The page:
1400 North Collier Boulevard, Marco
Marco Island’s first impression on drivers coming over the Judge S.S. Jolley Bridge is set to change, following a decision by City Council Monday night.
With three of seven council members preparing to step down after Monday’s meeting, the last decision made by Terri DiSciullo, Mike Minozzi and Glenn Tucker in a regular session was a controversial one to allow two large boat docks to be constructed into the Marco River by the Marco Island Yacht Club. The docks, the longest of which will be 319 feet, will be constructed at the base of the bridge, roughly 200 feet from the state right-of-way at the mouth of the bridge.
The yacht club currently does not control its own docking facility, but rather owns eight slips in the nearby Marco Island Marina.
Council passed both the conditional use permit and the dock extension request by a margin of 6-1, with Councilor Bill Trotter voting in the minority. He cited concerns about public safety, echoing the thoughts of residents he says he met while campaigning for re-election to the council in January.
The plan, nearly seven years in the works, finally reached City Council Monday night after three rounds of hearings before the Marco Island Planning Board. The conditional use and the dock extension both passed by 5-1 and 4-2 margins, respectively, before the Planning Board in January.
Amendments were made between each Planning Board hearing, reducing the slip count from 40 to 30 between August of 2007, when the original plan was submitted, to the version discussed by City Council Monday night.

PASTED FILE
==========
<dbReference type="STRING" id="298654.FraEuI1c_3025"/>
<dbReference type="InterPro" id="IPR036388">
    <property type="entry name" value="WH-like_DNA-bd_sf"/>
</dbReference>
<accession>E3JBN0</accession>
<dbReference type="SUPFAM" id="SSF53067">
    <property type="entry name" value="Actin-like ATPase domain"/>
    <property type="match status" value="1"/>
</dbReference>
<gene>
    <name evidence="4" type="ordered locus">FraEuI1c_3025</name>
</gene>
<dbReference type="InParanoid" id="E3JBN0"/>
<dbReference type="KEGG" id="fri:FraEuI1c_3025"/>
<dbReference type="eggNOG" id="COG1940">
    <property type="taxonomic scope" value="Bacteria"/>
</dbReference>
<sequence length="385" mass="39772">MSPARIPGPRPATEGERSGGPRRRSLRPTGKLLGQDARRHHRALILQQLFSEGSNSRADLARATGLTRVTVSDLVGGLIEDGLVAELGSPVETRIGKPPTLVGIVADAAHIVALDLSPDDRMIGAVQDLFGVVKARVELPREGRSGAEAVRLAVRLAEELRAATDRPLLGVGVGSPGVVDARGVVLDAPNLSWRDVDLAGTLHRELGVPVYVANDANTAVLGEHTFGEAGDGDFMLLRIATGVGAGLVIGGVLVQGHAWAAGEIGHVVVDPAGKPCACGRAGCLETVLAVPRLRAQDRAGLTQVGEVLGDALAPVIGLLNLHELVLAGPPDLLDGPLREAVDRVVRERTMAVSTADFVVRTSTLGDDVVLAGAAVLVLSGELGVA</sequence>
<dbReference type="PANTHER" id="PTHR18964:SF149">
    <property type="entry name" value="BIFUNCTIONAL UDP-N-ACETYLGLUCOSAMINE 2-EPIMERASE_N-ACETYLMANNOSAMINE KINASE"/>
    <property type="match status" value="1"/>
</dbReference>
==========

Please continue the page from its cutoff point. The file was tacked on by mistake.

The longer of the two docks has also been scaled back from the 420 feet originally proposed.
However, Community Development Director Steve Olmsted recommended rejection of the application on the basis that the proposed facilities intrude too far into the waterway, are too close to the nearby beach and right-of-way and could impede navigation in and out of the neighboring canal.
He mirrored the sentiments of dozens of residents living near and far from the proposed docks, many of whom sent emails opposing the plan.
Joseph Cunningham, a representative from designer Turrell, Hall & Associates, countered that the club had reduced the size of a slip along the outside edge of the longer dock and changed the type of slips nearest the beach so that a trio of boats could be docked parallel to the facility, rather than pointing at the beach.
“Since the original submittal, we’ve moved the facility nearly 70 feet away from the beach,” Cunningham said. “Furthermore, the original designs had vessels moored inside these slips. Since then, the vessels moored there are going to be lay-along mooring to reduce the encroachment into the area.”
Tucker told his fellow council members that he believed the club had performed its due diligence by scaling drawings back and addressing staff concerns. He lobbed some criticism at Olmsted for presenting an opinion to the council that was clearly contrary to the vote taken by the Planning Board.
“I don’t appreciate it and I haven’t appreciated in the past that they have advocated a decision,” he said. “The Planning Board had I don’t know how many hearings on this, and passed it five to one.”
Despite an audience of more than 100 residents, only one got up to speak about the request during public comment. He was a member of the yacht club and spoke favorably about the proposal.
Marco Island Yacht Club Vice Chair Rudi Landwaard said after the plan passed that he was “elated.” In the days before the proposal went before council, he related his hopes that the discussion over the plan would be robust and that all the members would carefully consider the request.
“City Council did exactly that,” he said.